The three horizontal lines you often see on a menu bar denote a Sidebar menu—also known as the Hamburger Button. It may be cute and simple in its setting within a website design, but it could very well be causing more harm than good. We now have public data suggesting the Hamburger Button could be costing you half your user engagement, among other things. You may be
asking yourself, "what is the hamburger button and does it really work?" Read this blog post to learn more.
The problems with the Hamburger Button include:
- Lower Discoverability
- Not Glanceable
- Clashes with Platform Navigation Patterns
A lot of people don't even know what a Hamburger Button is. Why is that? First of all, it is small and hidden in a tiny corner of the screen. Then, the website design is so plain that it is hard to notice its very existence. Even if people are aware and value this feature, there's navigation friction due to it forcing people to first open the menu and only then allowing them to see and reach their objective.
Discoverability is "the ability of a product or service to be found by people who want it or might like it." The Hamburger Button is simply not noticeable. Unfortunately, it acts in accordance to this motto: "what's out of sight is out of mind." In its default state, the Hamburger Button and all of its contents remain hidden within the website design. People need to first be able to identify the Hamburger Button as actionable — companies are supplementing the menu icon with a ‘menu’ label or tooltip, and they also have to feel the need to do so — which might not be the case in applications where the main screen offers majority of the value.
It is quite difficult to surface information about specific items since they are only visible when a user needs to navigate into other sections. A good example of this is the Jawbone UP app. It displays an icon representing the nature of the notification next to the Sidebar Menu button. The problem with this setup is that it does not scale well. It requires the user to maintain more icons, and a designer may be forced to display a generic notification icon, reducing its meaning in the process. However, the Tab Bar (from Twitter), lets the user understand the context of the notification and navigate directly to the screen associated with it. This is makes it easier for the user and puts the Hamburger Button to shame.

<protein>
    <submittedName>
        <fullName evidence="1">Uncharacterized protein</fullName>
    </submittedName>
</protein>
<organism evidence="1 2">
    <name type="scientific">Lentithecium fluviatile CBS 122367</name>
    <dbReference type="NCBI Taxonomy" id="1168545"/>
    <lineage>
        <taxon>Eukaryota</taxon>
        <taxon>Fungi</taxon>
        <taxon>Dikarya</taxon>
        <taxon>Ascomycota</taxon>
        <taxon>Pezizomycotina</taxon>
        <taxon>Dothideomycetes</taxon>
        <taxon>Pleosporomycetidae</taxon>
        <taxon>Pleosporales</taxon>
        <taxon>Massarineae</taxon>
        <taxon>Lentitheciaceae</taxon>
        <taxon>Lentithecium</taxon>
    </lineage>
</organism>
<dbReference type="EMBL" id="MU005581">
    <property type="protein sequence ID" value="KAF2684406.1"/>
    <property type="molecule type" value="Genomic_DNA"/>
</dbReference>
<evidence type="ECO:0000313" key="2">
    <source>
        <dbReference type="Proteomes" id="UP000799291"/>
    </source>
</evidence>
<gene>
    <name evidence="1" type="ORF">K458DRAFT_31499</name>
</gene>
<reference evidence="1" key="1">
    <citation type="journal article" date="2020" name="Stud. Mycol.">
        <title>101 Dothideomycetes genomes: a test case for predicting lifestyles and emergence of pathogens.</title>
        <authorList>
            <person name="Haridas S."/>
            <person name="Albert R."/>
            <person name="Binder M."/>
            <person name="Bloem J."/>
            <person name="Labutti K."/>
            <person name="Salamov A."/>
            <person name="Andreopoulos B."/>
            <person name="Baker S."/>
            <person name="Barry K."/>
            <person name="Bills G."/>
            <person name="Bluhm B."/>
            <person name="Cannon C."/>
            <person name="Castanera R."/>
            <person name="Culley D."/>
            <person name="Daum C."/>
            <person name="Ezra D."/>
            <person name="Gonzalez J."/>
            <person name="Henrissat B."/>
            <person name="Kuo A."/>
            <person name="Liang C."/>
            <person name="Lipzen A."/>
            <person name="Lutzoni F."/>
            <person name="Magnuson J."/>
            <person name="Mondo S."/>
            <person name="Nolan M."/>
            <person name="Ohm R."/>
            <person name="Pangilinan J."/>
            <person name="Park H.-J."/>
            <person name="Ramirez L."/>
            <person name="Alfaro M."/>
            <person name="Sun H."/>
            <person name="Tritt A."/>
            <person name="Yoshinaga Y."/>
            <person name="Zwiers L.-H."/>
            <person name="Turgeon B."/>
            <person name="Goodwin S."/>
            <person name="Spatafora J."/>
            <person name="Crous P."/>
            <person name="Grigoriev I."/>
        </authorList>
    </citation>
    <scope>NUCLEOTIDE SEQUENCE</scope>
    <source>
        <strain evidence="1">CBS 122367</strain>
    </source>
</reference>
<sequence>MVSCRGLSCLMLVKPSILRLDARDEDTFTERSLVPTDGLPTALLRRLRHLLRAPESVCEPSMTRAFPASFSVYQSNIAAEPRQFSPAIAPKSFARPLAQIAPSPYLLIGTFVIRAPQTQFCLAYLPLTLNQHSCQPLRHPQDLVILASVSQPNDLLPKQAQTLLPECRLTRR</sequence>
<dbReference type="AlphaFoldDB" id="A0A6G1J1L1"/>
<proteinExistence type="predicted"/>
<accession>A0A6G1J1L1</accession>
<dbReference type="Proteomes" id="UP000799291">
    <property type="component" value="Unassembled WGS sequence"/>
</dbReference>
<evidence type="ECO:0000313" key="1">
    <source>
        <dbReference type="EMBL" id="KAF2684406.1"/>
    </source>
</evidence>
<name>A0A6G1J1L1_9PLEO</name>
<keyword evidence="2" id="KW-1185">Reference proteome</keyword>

Clashes with Platform Navigation Patterns
On top of these issues, in platforms such as iOS, the Hamburger Button simply cannot be implemented without clashing with the standard navigation patterns. The left Navigation Bar Button would need to reserved for the menu button but we also need to allow the user to navigate back. Web designers will either overload the Navigation Bar - not even leaving space for the screen title - or force people to navigate several screens to get to the menu.
A website design that includes the Hamburger Button is incompetent, has low discoverability, is not glanceable, and clashes with platform navigation patterns. Your user engagement could nearly double with a solution that replaces the cute, little Hamburger Button.
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